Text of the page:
Flexible work is on the rise. I’m going to assume the year over year decrease in flexible work as a reason for turnover coincides with the increase in organizations offering it. I believe that companies are starting to realize with the increase in technology that they can offer this option, it doesn’t cost too much, and employees like it. It also keeps employees from choosing to freelance as a way to have a more flexible lifestyle. 

Speaking of freelancing, in this labor market, organizations do have to factor in the gig economy from two angles. First, employees looking for career advancement might choose freelancing as a way to have more control over their careers. And companies that don’t have much to offer in the way of career advancement might need to start looking at freelancers as a way to fill positions. While freelancing could cost more than an hourly employee, companies don’t have to pay benefits. Which leads us to the next point…

Compensation and benefits continue to be an the issue for workers. At some point, organizations will have to create competitive salary packages and benefits. If you want the best talent, it will be necessary. Not surprisingly, I’m starting to see an increasing number of organizations offering signing bonuses. 

Finally, management development still needs attention. While training was last on the list, that doesn’t mean organizations can stop doing it. One area that continues to be a cause of turnover is management. 

While this survey was only one question and there are many factors that go into turnover, there is one other interesting thing I’d like to point out. I didn’t ask the question “Why did you leave?” I asked the question “Why would you start looking?” They are two different questions. And for the past two years, employees have provided answers that they probably are very comfortable telling the company.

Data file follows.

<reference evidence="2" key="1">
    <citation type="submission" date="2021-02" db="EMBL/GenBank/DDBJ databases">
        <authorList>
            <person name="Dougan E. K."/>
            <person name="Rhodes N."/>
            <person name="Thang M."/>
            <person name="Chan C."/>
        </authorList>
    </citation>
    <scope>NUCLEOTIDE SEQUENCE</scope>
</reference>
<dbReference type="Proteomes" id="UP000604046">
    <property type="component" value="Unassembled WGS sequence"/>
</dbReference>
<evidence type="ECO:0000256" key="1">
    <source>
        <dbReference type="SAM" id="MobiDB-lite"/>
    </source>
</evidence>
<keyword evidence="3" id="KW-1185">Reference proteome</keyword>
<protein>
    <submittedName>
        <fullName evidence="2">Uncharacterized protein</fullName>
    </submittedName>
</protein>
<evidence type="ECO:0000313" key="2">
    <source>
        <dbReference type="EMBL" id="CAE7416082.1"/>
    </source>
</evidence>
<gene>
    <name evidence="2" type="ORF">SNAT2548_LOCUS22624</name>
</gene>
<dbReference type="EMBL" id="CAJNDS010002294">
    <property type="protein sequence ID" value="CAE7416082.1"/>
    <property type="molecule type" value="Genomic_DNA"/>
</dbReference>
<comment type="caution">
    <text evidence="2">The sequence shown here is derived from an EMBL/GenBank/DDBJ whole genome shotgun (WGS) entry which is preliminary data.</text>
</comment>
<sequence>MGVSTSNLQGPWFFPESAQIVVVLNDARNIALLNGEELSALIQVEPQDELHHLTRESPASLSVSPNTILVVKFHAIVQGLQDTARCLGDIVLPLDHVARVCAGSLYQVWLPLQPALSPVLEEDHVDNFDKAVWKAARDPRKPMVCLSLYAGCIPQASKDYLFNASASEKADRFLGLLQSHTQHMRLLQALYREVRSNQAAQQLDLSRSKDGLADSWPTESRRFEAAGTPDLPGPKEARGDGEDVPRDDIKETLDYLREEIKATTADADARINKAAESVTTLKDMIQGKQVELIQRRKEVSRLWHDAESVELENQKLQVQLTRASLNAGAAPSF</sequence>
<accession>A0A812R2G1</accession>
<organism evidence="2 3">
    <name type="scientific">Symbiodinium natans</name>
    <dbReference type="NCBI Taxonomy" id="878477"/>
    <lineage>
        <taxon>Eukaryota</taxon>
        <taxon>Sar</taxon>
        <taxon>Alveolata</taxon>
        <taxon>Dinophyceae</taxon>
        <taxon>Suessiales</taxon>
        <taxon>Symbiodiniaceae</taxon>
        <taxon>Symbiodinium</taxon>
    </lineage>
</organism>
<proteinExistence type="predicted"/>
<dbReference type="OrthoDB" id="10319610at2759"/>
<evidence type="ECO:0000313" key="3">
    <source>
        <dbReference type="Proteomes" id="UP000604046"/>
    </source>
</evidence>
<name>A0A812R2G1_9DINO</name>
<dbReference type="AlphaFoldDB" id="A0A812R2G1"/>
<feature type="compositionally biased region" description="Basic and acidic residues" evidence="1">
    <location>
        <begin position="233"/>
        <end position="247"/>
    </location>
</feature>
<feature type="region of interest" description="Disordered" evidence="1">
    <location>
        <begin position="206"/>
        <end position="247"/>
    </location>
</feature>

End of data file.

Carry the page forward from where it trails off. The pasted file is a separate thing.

In my experience, employees wouldn’t hesitate to tell me during an exit interview, “I’m making more money.” Or “I’m getting more responsibility.” On the other hand, employees were sometimes reluctant to say, “My boss is a jerk.” Because they didn’t want to burn a bridge.  See where I’m going with this? Employees are starting to look for new opportunities based on reasons that they are usually very open about – money and opportunities. Companies have the answer to turnover right in front of them. The question becomes are they going to do something about it?

P.S. Hey everyone! Just a quick note from behind the scenes. Mr. Bartender and I are celebrating our anniversary this month. We will be posting content, but do have a few things planned, so it may not be on our regular schedule. Thanks for reading and supporting HR Bartender! It means a lot to us.
The post Turnover 2019: Why Employees Leave [survey results] appeared first on hr bartender.
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Author: hrbartender
Date/time: 6th April 2019, 06:03